American jails have become the new mental asylums – and you're paying the bill

The man running the largest mental health institution in the United States is not a doctor. He did not major in psychiatry, nor did he spend his formative years studying bipolar disorder or working with schizophrenics.

That man is me, a history major turned lawyer who went on to become the sheriff here. As sheriff, I run the Cook County Jail, the largest jail on a single site in the country with approximately 10,000 inmates on any given day – and approximately 30% of them suffering from a serious mental illness.

With dramatic and continued cuts to mental health funding on the federal and local level, county jails and state prisons are where the majority of our mental health care is being administered today. According to the Treatment Advocacy Center, the largest mental health institutions in 44 of our 50 states are jails or prisons. And 10 times as many mentally ill individuals reside in jails and prisons than in state mental health hospitals, where they should.

The conclusion is heartbreaking but no longer undeniable: we have criminalized mental illness in America, and you are paying for it.

It is shameful. Deplorable. Immoral. Simply put, the mentally ill belong in treatment – not in jail. It would be cheaper that way, too.

While some of the mentally ill population in our jail has been charged with violent crimes, the majority has been charged with non-violent, lesser offenses such as retail theft, trespassing and drug possession. These inmates end up staying because they can’t afford to post bail – or because they have nowhere to go. Ultimately, many of them are sentenced to probation. Often, their cases are dropped. Then they’re released into the community, and the vicious and predictable cycle repeats.

There are workarounds to break the cycle:

we've tried to re-route new inmates to treatment before they arrive;
we've introduced discharge plans to place inmates in treatment when they leave;
we remain available to former inmates going through mental health crises or going off their medication;
more than 4,000 people who started an application in Cook County Jail for Medicaid coverage under the Affordable Care Act are now carrying an insurance card;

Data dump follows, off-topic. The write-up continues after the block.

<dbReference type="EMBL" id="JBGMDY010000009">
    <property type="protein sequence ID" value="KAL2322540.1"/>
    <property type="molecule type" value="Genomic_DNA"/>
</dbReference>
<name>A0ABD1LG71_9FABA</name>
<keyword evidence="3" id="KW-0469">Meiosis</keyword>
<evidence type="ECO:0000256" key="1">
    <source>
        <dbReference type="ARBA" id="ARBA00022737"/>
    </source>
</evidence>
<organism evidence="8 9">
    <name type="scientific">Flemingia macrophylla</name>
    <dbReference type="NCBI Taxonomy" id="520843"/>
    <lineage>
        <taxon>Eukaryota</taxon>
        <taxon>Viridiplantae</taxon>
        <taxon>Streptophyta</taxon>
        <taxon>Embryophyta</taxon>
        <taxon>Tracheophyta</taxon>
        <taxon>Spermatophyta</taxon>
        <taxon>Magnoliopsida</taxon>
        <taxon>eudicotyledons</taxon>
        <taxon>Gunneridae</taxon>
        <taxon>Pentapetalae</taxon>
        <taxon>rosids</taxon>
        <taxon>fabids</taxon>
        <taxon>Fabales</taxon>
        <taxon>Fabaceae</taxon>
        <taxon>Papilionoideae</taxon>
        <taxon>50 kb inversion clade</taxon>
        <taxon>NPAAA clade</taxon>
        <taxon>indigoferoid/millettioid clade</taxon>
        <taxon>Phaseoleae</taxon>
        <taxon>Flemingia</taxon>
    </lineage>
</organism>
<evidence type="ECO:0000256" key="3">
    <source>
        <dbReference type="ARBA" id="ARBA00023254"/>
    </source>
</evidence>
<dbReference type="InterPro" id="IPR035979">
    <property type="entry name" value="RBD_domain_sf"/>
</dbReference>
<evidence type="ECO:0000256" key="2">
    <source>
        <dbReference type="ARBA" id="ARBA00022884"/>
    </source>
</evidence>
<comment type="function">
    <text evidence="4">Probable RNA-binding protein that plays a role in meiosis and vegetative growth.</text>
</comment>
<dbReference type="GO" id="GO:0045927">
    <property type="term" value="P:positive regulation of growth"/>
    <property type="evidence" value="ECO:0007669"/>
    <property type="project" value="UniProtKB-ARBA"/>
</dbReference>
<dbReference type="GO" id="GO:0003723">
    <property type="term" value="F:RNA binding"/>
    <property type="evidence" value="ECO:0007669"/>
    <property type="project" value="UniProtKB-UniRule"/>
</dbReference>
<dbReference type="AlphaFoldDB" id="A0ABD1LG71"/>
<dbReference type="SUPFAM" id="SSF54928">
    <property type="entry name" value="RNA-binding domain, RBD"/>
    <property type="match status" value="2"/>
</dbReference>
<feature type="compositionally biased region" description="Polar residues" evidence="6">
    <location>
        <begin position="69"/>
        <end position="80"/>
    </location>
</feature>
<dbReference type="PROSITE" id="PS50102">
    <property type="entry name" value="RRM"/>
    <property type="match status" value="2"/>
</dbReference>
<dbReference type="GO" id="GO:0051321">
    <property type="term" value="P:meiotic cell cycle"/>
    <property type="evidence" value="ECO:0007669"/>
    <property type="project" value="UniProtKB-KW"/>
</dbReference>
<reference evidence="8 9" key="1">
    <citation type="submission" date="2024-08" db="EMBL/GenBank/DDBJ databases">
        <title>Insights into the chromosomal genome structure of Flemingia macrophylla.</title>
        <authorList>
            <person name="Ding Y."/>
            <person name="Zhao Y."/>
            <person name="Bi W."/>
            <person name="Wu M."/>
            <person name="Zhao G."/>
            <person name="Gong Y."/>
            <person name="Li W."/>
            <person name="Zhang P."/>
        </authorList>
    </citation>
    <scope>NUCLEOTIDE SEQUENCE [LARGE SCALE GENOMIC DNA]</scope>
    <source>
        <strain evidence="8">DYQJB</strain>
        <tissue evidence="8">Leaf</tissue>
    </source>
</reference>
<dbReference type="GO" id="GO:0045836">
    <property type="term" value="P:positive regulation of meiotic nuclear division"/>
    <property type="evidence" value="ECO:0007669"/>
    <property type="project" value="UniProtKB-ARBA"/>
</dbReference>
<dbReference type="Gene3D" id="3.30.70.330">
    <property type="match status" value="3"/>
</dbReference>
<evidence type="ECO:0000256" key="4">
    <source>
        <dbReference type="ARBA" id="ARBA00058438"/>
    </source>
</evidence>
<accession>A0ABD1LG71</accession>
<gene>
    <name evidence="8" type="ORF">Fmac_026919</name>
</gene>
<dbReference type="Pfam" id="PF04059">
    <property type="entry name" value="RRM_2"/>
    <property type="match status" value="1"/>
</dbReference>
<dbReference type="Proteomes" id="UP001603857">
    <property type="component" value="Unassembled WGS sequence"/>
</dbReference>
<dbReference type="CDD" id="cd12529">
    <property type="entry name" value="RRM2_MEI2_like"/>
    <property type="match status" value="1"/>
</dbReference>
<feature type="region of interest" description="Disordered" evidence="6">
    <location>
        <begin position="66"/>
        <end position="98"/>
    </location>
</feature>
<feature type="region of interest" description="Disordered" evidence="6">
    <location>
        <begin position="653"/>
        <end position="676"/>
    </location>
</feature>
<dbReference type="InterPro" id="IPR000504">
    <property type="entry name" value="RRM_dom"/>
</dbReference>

and while they're in the jail, many inmates note that it's where they get their best – or only – treatment, which is simply sad.

But the priority needs to be funding mental health care, not throwing mentally ill patients-in-waiting behind bars. It’s not only the moral thing to do – it’s the most cost-effective solution.

From 2009 to 2012, states cut mental health funding by $1.6bn (nearly 10%), according to the National Alliance on Mental Illness.The current math here in Chicago now adds up like this:

But this is about more than money. The answer to treating mental illness is not incarceration – it’s case management.


OH GOD, the whole system is a mess…how tradgic for EVERYONE

They shut down many of the big mental asylums…man, some of those places were a nightmare though… check these out…like something strait out of a gothic horror movie…I was in an ancient asylum like that in 1982 for 3 weeks…the links have some history of the hospitals and what actually went on there, as well as reports of hauntings…

But problem was they were closed and the patients just released in most cases! They were not replaced by modern hospitals. So when someone has an episode they tend to charge them with some crazy crime now. If they can’t get you on anything specific like a real crime they can just through disturbing the peace, or harassment charges that cover a whole slew of activities that are not really crimes. I’ve known people picked up and jailed for trespassing ON PUBLIC PROPERTY!
All these things 20 or 30 years ago if the cops came, they would have just talked to you and made you go home. now in many cases it’s off to jail. Why? MONEY.

That’s guys actually lucky his jail is only 30% mentally ill. I know of a place where it’s probably 90% with some sort of mental diagnoses, and 50% some sort of SZ diagnoses.

Clearly some of the mentally ill end up in neither mental hospitals nor within prisons.

They are easy to identify though.

What these disturbed people do is send mentally ill folk to prisons rather than hospitals.